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The movements of humans have a significant impact on population health. While studies of such movements are as old as public health itself, the COVID-19 pandemic has raised the profile of mobility research using digital technologies to track transmission routes and calculate the effects of health policies, such as lockdowns. In sub-Saharan Africa, the high prevalence of cell phone and smartphone use is a source of potentially valuable mobility data for public health purposes. Researchers can access call data records, passively collected in real time from millions of clients by cell phone companies, and associate these records with other data sets to generate insights, make predictions or draw possible policy implications. The use of mobility data from this source could have a range of significant benefits for society, from better control of infectious diseases, improved city planning, more efficient transportation systems and the optimisation of health resources. We discuss key ethical issues raised by public health studies using mobility data from cell phones in sub-Saharan Africa and identify six key ethical challenge areas: autonomy, including consent and individual or group privacy; bias and representativeness; community awareness, engagement and trust; function creep and accountability; stakeholder relationships and power dynamics; and the translation of mobility analyses into health policy. We emphasise the ethical importance of narrowing knowledge gaps between researchers, policymakers and the general public. Given that individuals do not really provide valid consent for the research use of phone data tracking their movements, community understanding and input will be crucial to the maintenance of public trust.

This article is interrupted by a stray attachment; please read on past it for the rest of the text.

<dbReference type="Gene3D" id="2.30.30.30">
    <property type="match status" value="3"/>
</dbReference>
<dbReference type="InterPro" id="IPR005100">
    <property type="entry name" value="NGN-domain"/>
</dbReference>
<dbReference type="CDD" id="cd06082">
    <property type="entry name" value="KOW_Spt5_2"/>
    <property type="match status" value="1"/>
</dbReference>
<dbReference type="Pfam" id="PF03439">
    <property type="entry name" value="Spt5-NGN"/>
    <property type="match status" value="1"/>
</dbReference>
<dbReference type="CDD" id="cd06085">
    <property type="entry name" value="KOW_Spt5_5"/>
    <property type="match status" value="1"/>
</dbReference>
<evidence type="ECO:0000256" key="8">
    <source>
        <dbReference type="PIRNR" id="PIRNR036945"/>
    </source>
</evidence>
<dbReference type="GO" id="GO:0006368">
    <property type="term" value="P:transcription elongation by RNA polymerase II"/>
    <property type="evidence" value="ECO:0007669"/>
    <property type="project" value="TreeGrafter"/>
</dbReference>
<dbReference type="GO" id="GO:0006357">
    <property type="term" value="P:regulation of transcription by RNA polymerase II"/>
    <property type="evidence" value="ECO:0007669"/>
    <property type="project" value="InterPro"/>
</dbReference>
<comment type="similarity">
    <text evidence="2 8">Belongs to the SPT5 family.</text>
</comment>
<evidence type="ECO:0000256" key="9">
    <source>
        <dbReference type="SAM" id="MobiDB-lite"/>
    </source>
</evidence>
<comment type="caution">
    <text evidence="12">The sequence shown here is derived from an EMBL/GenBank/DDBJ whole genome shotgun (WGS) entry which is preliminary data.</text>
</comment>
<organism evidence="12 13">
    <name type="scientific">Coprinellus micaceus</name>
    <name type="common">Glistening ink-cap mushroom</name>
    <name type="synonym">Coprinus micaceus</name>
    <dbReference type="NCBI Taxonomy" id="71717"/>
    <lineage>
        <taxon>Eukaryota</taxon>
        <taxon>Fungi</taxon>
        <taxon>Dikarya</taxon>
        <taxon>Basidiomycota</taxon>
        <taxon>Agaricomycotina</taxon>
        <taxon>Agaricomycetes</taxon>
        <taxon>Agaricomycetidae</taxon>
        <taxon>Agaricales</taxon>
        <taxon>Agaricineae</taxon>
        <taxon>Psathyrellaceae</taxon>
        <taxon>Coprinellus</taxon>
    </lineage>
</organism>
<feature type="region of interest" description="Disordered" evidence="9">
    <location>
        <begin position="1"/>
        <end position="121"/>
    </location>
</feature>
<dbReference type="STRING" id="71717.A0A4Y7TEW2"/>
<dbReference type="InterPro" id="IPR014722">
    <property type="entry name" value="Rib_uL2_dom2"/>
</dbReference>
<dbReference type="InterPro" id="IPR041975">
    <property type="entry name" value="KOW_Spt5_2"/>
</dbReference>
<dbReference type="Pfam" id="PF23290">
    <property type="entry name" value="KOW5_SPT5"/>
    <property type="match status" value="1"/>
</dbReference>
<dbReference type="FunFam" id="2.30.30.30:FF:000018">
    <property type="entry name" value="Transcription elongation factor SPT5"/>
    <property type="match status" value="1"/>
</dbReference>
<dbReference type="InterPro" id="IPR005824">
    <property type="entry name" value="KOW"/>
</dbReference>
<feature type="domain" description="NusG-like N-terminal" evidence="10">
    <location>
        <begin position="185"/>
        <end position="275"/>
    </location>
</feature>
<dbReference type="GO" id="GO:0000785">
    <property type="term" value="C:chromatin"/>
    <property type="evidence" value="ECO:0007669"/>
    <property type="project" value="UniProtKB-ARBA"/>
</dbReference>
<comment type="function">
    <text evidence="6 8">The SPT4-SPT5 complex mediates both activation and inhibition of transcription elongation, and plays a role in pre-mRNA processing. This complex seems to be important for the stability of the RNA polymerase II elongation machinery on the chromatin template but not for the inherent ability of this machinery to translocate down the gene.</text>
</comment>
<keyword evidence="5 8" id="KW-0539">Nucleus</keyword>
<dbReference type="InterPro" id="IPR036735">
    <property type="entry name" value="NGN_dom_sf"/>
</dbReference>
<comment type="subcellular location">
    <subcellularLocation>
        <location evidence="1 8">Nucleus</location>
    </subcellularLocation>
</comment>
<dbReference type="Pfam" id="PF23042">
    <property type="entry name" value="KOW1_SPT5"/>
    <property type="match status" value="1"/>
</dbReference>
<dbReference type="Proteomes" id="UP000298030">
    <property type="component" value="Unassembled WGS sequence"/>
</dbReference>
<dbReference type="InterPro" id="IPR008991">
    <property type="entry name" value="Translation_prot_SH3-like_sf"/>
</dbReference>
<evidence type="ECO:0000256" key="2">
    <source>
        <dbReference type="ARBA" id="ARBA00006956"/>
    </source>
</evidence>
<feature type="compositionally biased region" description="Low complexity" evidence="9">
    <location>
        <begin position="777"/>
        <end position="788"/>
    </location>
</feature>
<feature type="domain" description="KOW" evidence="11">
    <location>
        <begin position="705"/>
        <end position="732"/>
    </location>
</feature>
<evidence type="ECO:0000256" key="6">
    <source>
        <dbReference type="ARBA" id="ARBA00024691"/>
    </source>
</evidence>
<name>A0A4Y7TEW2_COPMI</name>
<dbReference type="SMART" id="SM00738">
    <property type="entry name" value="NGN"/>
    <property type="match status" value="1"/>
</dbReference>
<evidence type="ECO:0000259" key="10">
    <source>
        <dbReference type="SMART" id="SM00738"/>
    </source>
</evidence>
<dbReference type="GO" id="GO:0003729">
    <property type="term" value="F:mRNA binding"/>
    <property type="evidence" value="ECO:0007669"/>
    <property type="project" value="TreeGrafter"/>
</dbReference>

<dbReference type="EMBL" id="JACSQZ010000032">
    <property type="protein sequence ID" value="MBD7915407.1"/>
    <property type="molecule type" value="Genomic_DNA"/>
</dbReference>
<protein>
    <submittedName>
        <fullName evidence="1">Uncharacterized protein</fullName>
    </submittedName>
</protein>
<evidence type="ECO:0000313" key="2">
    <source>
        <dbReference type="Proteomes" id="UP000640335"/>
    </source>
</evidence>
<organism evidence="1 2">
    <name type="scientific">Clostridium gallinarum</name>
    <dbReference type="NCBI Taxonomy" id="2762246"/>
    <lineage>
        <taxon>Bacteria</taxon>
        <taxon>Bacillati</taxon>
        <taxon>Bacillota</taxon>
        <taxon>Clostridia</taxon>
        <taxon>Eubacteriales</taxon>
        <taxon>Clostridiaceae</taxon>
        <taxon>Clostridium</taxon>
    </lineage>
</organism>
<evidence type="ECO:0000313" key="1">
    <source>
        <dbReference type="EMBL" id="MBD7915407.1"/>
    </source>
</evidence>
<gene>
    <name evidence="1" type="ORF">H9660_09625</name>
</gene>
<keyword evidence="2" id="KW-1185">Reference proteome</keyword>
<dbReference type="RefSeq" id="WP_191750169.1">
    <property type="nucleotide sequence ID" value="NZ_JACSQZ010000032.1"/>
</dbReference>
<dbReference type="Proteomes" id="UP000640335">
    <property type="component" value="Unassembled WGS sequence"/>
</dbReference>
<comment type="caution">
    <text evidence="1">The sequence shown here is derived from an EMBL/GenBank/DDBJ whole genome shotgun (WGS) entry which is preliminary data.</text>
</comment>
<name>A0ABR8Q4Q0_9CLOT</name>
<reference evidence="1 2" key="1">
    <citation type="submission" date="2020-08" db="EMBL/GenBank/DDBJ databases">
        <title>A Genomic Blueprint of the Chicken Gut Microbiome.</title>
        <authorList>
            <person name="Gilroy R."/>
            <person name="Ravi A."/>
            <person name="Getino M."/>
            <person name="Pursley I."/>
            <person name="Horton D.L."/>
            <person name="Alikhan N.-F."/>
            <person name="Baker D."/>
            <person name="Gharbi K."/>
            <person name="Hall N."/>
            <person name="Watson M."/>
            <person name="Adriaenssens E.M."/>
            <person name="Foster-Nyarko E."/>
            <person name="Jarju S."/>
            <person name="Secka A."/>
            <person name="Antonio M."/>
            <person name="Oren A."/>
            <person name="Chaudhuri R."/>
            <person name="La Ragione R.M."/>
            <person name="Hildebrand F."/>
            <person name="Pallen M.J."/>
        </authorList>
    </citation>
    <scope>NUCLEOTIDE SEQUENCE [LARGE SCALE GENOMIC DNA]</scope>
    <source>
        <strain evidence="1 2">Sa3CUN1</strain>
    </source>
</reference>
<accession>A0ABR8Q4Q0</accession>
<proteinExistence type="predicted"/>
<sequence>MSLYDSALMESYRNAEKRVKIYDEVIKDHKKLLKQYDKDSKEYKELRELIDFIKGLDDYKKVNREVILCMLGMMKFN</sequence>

Original publication





South African Journal of Science

Publication Date